This fight was a climax to the bitter debate between the parties over electoral mandates and the consequences of presidential elections. Republicans, through their frequent use of the various roadblocks that congressional procedure affords them, have routinely thwarted Democrats. Democrats, in turn, have accused Republicans of effectively trying to ify the results of a presidential election they lost, whether by trying to dismantle his health care law or keep Mr. Obama from filling his cabinet.

Republicans saw their battle as fighting an overzealous president who, left to his own devices, would stack a powerful and underworked court with judges sympathetic to his vision of big-government liberalism, pushing its conservative tilt sharply left. The court is of immense political importance to both parties because it often decides questions involving White House and federal agency policy.

Republicans proposed eliminating three of its 11 full-time seats. When Democrats balked, the Republicans refused to confirm any more judges, saying they were exercising their constitutional check against the executive.

Senator Pat Roberts, Republican of Kansas, said Democrats had undercut the minority party’s rights forever. “We have weakened this body permanently, undermined it for the sake of an incompetent administration,” he said. “What a tragedy.”

With the filibuster rules now rewritten — the most significant change since the Senate lowered its threshold to break a filibuster from two-thirds of the body to three-fifths, or 60 votes, in 1975 — the Senate can proceed with approving a backlog of presidential nominations.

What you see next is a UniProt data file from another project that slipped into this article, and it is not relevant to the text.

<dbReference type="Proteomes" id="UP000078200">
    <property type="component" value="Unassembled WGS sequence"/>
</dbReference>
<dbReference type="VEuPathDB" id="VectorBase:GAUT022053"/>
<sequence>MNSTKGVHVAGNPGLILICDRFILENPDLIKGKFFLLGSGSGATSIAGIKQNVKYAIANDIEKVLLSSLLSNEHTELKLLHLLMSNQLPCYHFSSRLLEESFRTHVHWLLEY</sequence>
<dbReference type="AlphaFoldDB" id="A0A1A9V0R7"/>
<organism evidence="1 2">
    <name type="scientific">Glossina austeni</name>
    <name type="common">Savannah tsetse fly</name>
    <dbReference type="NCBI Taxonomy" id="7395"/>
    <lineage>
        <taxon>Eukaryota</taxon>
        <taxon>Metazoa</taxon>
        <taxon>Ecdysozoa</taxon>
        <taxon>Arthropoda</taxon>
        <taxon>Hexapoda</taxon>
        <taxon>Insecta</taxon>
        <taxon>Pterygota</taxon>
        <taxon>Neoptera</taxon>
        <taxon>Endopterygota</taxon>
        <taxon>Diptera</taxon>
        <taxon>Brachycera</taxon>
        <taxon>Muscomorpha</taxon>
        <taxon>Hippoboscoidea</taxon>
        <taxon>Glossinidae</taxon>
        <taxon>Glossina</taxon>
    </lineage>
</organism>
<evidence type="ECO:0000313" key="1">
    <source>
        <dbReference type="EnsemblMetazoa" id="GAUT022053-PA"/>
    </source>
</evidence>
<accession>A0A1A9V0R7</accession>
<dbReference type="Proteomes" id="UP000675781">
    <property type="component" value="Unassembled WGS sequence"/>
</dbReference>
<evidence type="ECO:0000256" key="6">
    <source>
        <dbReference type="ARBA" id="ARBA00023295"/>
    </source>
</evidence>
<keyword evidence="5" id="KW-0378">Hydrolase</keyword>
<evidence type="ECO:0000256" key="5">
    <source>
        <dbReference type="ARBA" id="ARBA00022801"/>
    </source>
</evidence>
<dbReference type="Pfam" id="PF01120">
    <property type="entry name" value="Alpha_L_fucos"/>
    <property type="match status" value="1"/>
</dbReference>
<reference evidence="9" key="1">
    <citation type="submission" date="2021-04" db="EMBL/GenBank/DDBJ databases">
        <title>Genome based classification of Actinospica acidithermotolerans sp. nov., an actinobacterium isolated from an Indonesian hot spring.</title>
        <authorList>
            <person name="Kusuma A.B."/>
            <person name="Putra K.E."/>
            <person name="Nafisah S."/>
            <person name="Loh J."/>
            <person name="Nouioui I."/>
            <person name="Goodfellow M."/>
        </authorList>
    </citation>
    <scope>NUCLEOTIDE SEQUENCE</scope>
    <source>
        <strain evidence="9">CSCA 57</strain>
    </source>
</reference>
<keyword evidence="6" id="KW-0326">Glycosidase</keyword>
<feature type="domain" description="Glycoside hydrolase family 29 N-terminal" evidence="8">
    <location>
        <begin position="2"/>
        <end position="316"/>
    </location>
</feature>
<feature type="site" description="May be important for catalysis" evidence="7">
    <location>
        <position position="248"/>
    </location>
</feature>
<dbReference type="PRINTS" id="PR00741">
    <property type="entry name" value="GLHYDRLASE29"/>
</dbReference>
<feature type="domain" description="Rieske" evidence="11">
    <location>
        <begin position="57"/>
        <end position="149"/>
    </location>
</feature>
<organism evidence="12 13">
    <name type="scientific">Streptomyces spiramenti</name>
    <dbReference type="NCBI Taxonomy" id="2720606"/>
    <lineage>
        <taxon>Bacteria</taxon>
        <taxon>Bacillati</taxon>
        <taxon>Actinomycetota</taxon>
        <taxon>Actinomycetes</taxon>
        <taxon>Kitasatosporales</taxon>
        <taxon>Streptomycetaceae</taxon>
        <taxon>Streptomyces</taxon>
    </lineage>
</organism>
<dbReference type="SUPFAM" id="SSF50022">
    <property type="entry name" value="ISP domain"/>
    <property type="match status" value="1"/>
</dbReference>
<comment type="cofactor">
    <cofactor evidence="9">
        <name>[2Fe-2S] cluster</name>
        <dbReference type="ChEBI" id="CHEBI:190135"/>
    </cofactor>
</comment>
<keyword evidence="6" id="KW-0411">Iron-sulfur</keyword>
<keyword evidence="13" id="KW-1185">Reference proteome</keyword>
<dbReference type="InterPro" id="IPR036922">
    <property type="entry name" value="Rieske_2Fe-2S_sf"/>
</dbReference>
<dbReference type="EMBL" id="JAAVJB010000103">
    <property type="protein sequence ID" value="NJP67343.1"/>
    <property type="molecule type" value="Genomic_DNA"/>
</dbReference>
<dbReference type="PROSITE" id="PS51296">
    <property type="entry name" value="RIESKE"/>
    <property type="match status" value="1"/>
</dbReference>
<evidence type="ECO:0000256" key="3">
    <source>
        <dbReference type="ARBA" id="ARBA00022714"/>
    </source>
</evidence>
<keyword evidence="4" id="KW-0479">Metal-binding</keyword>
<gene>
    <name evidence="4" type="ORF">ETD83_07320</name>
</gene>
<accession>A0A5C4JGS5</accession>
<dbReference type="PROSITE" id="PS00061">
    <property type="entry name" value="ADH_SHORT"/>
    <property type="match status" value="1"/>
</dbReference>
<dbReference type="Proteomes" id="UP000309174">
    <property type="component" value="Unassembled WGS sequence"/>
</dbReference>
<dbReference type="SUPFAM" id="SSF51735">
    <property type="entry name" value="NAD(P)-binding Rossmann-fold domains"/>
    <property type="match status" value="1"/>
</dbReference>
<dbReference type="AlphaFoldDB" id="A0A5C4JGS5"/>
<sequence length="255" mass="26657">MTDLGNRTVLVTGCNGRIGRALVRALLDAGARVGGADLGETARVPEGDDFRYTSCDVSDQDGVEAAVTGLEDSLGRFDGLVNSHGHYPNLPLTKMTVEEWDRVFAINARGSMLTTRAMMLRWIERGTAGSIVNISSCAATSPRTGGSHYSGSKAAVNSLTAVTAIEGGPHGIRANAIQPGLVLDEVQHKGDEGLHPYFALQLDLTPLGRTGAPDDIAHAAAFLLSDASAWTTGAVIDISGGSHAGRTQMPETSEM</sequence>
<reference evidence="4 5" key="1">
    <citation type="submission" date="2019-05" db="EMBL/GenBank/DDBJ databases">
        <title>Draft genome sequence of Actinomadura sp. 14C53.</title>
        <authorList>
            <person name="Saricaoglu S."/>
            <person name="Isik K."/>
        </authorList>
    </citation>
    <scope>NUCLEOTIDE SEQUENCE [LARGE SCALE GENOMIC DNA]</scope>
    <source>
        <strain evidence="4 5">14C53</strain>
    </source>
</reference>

There are now 59 nominees to executive branch positions and 17 nominees to the federal judiciary awaiting confirmation votes. The Senate acted immediately on Thursday when it voted with just 55 senators affirming to move forward on the nomination of Patricia A. Millett, a Washington lawyer nominated to the Washington appeals court. Two other nominees to that court, Cornelia T. L. Pillard and Robert L. Wilkins, are expected to be confirmed when the Senate returns from its Thanksgiving recess next month.

The filibuster or threats to use it have frustrated presidents and majority parties since the early days of the republic. Over the years, and almost always after the minority had made excessive use of it, the Senate has adjusted the rules. Until 1917, the year Woodrow Wilson derided his antiwar antagonists as “a little group of willful men” who had rendered the government helpless through blocking everything in front of it, there was no rule to end debate. From 1917 to 1975, the bar for cutting off debate was set at two-thirds of the Senate.

Some would go even further than Thursday’s action. Senator Jeff Merkley, Democrat of Oregon, said that he would like to see the next fight on the filibuster to be to require senators to actually stand on the floor and talk if they wanted to stall legislation.

The gravity of the situation was reflected in an unusual scene on the Senate floor: Nearly all 100 senators were in their seats, rapt, as their two leaders debated.

As the two men went back and forth, Mr. McConnell appeared to realize there was no way to persuade Mr. Reid to change his mind. As many Democrats wore large grins, Republicans looked dour as they lost on a futile, last-ditch parliamentary attempt by Mr. McConnell to overrule the majority vote.

When Mr. McConnell left the chamber, he said, “I think it’s a time to be sad about what’s been done to the United States Senate.”